What are the initial threats to our relationship with Intellect? First, inertia that will not let us begin something (because it looks like too much work); second, too much habit and too much specialisation, turning us into what the Victorians called "cranks" about an idea or a favourite topic. (See Book One, Chapter Three in Ourselves.) "It is a mistake, perhaps, to think that, to do one thing well, we must just do and think about that and nothing else all the time. It is our business to know all we can and to spend a part of our lives in increasing our knowledge of Nature and Art, of Literature and Man, of the Past and the Present. That is one way in which we become greater persons, and the more a person is, the better he will do whatever piece of special work falls to his share. Let us have, like Leonardo, a spirit 'invariably royal and magnanimous.'" (Ourselves, Chapter Three)
Then we have some "good servants, bad masters." Imagination is one of those: it has the potential for good, but can be used in bad ways as well. "Just ask yourself, who is the chief person in all the pretty pictures you make, in all the plans you form? If you have to confess that you, yourself, are, why, Imagination has just been making pleasure-houses for Self instead of collecting pictures of the great rich world." (Ourselves, Chapter Four)
Next is Reason: also both positive and negative. "It is quite true that good laws, benevolent enterprises, great inventions, are the outcome of Reason; but you will often be surprised when you hear good people talk and try to convince others of those things of which their own Reason has convinced them." (Ourselves, Chapter Six)
Charlotte has more to say about each of these--some of it quite important--in the above-mentioned chapters of Ourselves. But since we're looking at Volume Six, we just have to take her summary and move on.
The chapter now shifts to a section called "Intellectual Appetite." Again, Charlotte seems to be summarizing directly from her earlier writings, because the next chapter of Ourselves starts like this: "We consider the Lords of the Exchequer, the Desires, after the Intellect, because their office is to do for Mind pretty much what the Appetites do for Body. It is as necessary that Mind should be fed, should grow and should produce, as that these things should happen to Body; and, just as Body would never take the trouble to feed itself if it never became hungry, so Mind would not take in what it needs, if it, also, had not certain Desires to satisfy." She describes the desire for approbation (the approval of others, which is not a bad thing in itself, but which can get twisted into Vanity); the desire to excel; and the desires for wealth, power, society, and knowledge.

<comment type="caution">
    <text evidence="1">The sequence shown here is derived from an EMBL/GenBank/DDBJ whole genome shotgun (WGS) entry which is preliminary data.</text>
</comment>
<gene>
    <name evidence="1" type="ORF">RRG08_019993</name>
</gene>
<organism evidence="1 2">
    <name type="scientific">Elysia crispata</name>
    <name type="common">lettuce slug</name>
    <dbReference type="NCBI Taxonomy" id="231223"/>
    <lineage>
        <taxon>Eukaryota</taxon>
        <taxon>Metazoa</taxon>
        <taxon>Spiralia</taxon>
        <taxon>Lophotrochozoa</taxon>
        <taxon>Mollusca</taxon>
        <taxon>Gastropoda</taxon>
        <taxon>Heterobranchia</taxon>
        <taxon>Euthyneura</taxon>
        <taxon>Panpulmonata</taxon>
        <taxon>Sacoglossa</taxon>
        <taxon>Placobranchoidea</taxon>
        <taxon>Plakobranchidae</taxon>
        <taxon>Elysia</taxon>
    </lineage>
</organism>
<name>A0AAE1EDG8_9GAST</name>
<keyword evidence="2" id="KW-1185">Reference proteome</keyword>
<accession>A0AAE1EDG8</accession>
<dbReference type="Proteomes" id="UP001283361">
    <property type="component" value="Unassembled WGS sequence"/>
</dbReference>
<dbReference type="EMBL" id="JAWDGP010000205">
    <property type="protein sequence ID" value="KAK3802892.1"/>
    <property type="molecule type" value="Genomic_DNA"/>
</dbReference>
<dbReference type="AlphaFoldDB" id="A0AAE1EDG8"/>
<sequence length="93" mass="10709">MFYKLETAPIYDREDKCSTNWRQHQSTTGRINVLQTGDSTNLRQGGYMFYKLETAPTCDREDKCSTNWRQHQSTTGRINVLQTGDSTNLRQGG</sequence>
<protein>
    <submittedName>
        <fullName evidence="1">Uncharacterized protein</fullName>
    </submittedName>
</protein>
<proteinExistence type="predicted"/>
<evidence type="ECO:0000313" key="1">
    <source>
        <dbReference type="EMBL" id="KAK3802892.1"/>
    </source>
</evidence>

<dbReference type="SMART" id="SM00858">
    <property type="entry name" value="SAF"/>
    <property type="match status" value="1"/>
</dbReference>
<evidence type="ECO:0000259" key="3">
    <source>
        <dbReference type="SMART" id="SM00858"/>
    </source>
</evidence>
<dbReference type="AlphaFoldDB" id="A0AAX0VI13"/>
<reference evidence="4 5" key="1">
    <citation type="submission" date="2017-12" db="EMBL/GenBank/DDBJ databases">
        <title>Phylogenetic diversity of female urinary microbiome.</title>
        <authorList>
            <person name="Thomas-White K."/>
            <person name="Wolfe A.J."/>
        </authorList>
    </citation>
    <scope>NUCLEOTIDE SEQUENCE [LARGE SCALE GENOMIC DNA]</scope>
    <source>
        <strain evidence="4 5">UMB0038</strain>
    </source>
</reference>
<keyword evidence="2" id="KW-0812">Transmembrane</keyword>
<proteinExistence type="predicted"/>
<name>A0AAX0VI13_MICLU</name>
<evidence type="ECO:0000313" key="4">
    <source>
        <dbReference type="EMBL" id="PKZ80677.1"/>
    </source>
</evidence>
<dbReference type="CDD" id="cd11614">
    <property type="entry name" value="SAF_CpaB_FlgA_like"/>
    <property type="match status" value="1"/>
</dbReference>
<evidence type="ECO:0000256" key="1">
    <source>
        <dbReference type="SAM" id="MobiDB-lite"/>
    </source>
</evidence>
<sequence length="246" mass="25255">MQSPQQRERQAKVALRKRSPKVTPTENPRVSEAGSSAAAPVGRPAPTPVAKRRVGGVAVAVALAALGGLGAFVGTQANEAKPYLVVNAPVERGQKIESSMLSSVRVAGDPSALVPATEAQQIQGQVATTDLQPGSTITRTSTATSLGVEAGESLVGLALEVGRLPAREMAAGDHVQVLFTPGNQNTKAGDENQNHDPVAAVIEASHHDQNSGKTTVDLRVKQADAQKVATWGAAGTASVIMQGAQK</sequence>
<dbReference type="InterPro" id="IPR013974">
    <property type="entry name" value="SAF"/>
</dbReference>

"There they are, those desires, ready to act on occasion and our business is to make due use of this natural provision for the work of education." (Philosophy, Chapter Three)
What is the due use of our children's natural intellectual desires? (One response to that question.)
How do our children's schools, home schools, Sunday Schools, or other learning situations provide for a healthy balance of these mental servants and desires? Do 21st-century schools promote competition or short-term rewards over the desire for real, in-depth knowledge for its own sake? Do we--teachers, Christian educators, homeschooling parents--encourage our children to "know all we can and to spend a part of our lives in increasing our knowledge of Nature and Art, of Literature and Man, of the Past and the Present?" Do we do that ourselves? How?
How do we keep the children--and the adults--from "admiring the wrong things, or, what is morally worse, [becoming] arrogant in the belief that it is only we and our kind who are able to appreciate and distinguish beauty?"
"Children are not to be fed morally like young pigeons with predigested food. They must pick and eat for themselves and they do so from the conduct of others which they hear of or perceive. But they want a great quantity of the sort of food whose issue is conduct, and that is why poetry, history, romance, geography, travel, biography, science and sums must all be pressed into service. No one can tell what particular morsel a child will select for his sustenance. One small boy of eight may come down late because "I was meditating upon Plato and couldn't fasten my buttons," and another may find his meat in 'Peter Pan'! But all children must read widely, and know what they have read, for the nourishment of their complex nature."--Philosophy of Education, Chapter ThreeChapter Three isn't quite done yet; one more post to come on this one.
Charlotte Mason, Oliver, and Ali-Baba: Chapter One
No more paper pizza: Chapter Two
Body and Mind, Heart and Soul: Chapter Three, Part One